West Michigan has been the new home for Peter Bane and Keith Johnson for the last few years. Formerly of Indiana, the two now live just outside of Montague, in northern Muskegon County in an intriguing 10-acre setting. There they’ve planted a sizeable garden, rows of fruit trees, and other edible plantings, and constructed an artistic “stick” fence, welcome sign, and other useful items for their small farm.

The two share a very specific purpose: to live guided by the principles of “permaculture,” a sophisticated “back to nature” lifestyle. Permaculture (derived from “permanent” and “agriculture”) focuses on designing economic, ecological and social systems to meet our needs without causing pollution or injustice. Permaculture can include growing an organic garden in your backyard, designing energy-efficient buildings, using and repurposing waste materials, establishing local barter systems and more.

Peter and Keith have facilitated over 100 educational courses, and published books and magazines on how to implement permaculture. Peter is the author of The Permaculture Handbook: Garden Farming for Town and Country. A few years ago, the two visited the White Lake area and taught a four-day workshop on permaculture. They loved the area and left their well designed plot of land in Indiana and settled in Montague, citing friendships, a beautiful and “welcoming community,” and a growing local interest in permaculture.

I attended the workshop and was delighted to meet Keith and Peter, and learn about this new and promising approach to more sustainable living. Since then, I visit occasionally, to see what’s going on at their unique location.

The last year has been remarkably productive, according to the two men. An office/instruction/ living quarters building is underway, and will be operable next year. The gardens have been expanded, and the two raised “meat birds,” which was difficult, but the manure helped to improve the soil. White pines were planted along a property line, as a natural border. The two were very grateful for help from a group of bicyclists, traveling from New York City to Seattle, whose members did a huge amount of work in exchange for a place to camp in their forest. Rabbits and Japanese beetles were problems and dealt with. Blackberries did well, but tomatoes not so much. Keith has taken some of the produce to the Montague Farmers Market this summer, selling flowers, seeds, and specialties like purple cauliflower.

It will soon be fall, and Peter and Keith are busy planting cover crops, turning fallen logs from their forest property into wood for heating, improving trails as they work, and preparing for winter. They have some advice for those who want to get started using permaculture to guide their home and garden planning.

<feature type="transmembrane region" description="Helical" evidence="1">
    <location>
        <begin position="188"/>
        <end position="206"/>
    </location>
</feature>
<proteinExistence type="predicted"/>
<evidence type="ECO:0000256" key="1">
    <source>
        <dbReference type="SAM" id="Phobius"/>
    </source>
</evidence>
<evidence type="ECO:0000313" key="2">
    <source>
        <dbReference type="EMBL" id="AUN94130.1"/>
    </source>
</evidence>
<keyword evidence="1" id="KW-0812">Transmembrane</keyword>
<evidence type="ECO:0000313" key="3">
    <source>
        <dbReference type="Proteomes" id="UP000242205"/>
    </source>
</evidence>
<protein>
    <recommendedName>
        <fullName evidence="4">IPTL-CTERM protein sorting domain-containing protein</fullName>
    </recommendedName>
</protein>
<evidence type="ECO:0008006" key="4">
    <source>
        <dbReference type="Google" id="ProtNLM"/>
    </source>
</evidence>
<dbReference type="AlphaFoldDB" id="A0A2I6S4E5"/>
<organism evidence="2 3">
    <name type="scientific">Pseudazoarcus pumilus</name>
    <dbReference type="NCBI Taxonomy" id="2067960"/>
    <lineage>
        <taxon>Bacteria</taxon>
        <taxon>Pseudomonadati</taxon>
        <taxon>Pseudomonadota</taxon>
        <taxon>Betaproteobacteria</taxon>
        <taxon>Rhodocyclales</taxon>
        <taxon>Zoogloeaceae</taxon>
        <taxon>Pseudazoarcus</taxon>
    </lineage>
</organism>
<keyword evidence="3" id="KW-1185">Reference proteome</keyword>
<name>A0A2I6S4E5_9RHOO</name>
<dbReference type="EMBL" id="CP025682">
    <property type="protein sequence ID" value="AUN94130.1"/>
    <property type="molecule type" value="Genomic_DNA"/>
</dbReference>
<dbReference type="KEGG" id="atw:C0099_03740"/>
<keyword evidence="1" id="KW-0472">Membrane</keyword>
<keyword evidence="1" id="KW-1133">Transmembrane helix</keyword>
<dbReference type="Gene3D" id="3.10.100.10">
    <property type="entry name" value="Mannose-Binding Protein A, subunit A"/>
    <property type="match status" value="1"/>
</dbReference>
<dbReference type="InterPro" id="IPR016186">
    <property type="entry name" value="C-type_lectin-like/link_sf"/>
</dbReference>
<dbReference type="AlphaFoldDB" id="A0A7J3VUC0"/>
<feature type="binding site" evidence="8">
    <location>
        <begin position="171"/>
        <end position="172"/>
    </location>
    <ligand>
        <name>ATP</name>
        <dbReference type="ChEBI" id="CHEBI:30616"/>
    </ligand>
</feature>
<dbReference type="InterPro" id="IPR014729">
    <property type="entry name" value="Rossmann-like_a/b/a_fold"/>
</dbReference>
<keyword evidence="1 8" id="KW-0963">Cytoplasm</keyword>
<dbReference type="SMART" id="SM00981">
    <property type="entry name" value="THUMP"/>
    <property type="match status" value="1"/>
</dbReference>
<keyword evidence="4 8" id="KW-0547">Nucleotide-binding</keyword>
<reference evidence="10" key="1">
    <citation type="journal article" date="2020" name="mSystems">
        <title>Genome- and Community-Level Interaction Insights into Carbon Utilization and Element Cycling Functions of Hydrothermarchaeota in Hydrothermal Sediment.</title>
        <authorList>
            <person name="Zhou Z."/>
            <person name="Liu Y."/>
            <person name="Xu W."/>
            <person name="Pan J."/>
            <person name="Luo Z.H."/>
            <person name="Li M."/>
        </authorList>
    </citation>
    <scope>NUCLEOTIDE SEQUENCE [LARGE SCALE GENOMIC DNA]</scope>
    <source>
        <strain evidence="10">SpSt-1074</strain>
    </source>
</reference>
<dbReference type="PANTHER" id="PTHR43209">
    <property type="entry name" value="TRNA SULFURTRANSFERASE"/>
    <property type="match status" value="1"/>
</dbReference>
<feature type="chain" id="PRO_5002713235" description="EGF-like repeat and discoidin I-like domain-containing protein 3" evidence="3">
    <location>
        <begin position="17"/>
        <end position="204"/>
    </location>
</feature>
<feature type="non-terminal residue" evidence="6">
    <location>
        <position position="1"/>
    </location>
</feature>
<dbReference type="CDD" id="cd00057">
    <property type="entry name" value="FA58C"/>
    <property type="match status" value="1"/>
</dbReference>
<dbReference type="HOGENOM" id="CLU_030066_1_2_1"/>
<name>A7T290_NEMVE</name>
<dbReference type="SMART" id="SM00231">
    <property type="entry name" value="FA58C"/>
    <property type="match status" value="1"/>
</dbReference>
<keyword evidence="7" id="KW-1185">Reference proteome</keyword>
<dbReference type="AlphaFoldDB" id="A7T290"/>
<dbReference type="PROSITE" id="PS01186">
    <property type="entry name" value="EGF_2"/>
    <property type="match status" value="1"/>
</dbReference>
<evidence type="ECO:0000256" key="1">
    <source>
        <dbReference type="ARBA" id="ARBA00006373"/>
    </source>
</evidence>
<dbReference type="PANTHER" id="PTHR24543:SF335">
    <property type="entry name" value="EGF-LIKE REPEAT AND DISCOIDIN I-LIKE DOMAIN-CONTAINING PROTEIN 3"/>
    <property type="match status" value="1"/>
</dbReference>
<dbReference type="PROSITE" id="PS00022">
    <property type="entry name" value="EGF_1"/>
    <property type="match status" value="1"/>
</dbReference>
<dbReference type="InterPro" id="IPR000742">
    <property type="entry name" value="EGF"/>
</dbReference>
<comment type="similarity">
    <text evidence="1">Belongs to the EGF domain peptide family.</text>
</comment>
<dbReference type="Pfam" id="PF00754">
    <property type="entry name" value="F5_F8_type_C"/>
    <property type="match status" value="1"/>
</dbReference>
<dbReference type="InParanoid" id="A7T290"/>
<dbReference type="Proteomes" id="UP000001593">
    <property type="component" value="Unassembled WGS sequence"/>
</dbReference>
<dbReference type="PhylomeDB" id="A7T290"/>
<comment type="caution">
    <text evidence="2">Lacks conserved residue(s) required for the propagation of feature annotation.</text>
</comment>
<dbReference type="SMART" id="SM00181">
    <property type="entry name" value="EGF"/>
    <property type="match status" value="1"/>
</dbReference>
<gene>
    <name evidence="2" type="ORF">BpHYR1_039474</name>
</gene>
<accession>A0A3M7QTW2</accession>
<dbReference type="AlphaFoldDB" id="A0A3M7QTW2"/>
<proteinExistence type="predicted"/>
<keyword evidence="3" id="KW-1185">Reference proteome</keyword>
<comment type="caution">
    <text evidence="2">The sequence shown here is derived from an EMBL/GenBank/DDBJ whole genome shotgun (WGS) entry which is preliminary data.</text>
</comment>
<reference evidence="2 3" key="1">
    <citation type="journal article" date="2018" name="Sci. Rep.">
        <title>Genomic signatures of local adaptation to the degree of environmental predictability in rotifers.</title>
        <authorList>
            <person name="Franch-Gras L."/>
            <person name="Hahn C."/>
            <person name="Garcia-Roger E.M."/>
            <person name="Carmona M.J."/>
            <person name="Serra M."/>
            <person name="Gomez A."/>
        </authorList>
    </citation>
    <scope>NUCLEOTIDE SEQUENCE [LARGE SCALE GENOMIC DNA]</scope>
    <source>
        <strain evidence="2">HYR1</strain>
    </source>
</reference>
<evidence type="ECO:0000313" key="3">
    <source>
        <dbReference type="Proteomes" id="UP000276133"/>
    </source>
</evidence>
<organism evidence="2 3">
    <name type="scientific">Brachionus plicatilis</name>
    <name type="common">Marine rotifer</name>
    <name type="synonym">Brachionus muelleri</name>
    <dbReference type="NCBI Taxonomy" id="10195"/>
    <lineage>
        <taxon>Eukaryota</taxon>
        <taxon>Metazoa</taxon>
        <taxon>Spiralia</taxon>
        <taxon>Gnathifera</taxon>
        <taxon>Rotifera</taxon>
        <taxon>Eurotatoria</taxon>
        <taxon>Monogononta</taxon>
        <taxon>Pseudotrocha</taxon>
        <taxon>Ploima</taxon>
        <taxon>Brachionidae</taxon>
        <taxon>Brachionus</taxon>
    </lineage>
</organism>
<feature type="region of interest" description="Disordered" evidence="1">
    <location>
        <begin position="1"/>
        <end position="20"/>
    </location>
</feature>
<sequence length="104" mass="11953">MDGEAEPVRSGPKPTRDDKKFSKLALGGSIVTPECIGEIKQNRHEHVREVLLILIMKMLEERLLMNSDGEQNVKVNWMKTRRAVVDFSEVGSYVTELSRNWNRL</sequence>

“September is a good month to prepare soil for the coming seasons,” according to Peter. He recommends a layered mulch, using newspaper or cardboard, covered by leaves, woodchips, or straw to hold the paper in place. This will suppress grass and weeds without digging. He says to be sure to water the layers as you put them down. “A little manure underneath the first layers is a great inducement to worms, who will come and starting building soil for you,” he says. This will reduce grass growing and weeds. “Winter snows will just help this process,” he advises.

Easy fall projects include planting rooted perennials, trees, and shrubs, which will then grow their roots throughout the fall and be ready to take off next spring. Keith says continue watering until a freeze – this is needed in our sandy zone.

There are also things to do in winter to advance a permaculture lifestyle. “Besides planning the spring garden and reviewing catalogs,” Peter says, “Fall-into-winter is a good time to consolidate the harvest. We often freeze tomatoes in fall when they are abundant and it’s still warm, then can them or make sauce after cool weather sets in and the work schedule slows down. Other surpluses frozen, such as berries, can be made into jam and juice.” The two also save seeds, and gather the final harvest from the herb garden. “Winter is a great time for planning projects to come, for making up soups and other material for the freezer, and for telling stories about the successes of the past year,” according to Keith. “We hope to offer a permaculture course here at the farm next summer.”

Watch for announcements at www.permacultureactivist.net. Contact the farm at (231) 292-1460, and visit Keith’s booth at the Montague Farmers Market, Saturdays through October.

Tanya Cabala is a lifelong resident of the White Lake area in Muskegon County, and has been an environmental and community activist for over 25 years, working to restore White Lake and aiding efforts to protect the Great Lakes. She is also an elected city council member, freelance writer, and consultant. Readers are encouraged to contact her via www.tanyacabala.com.

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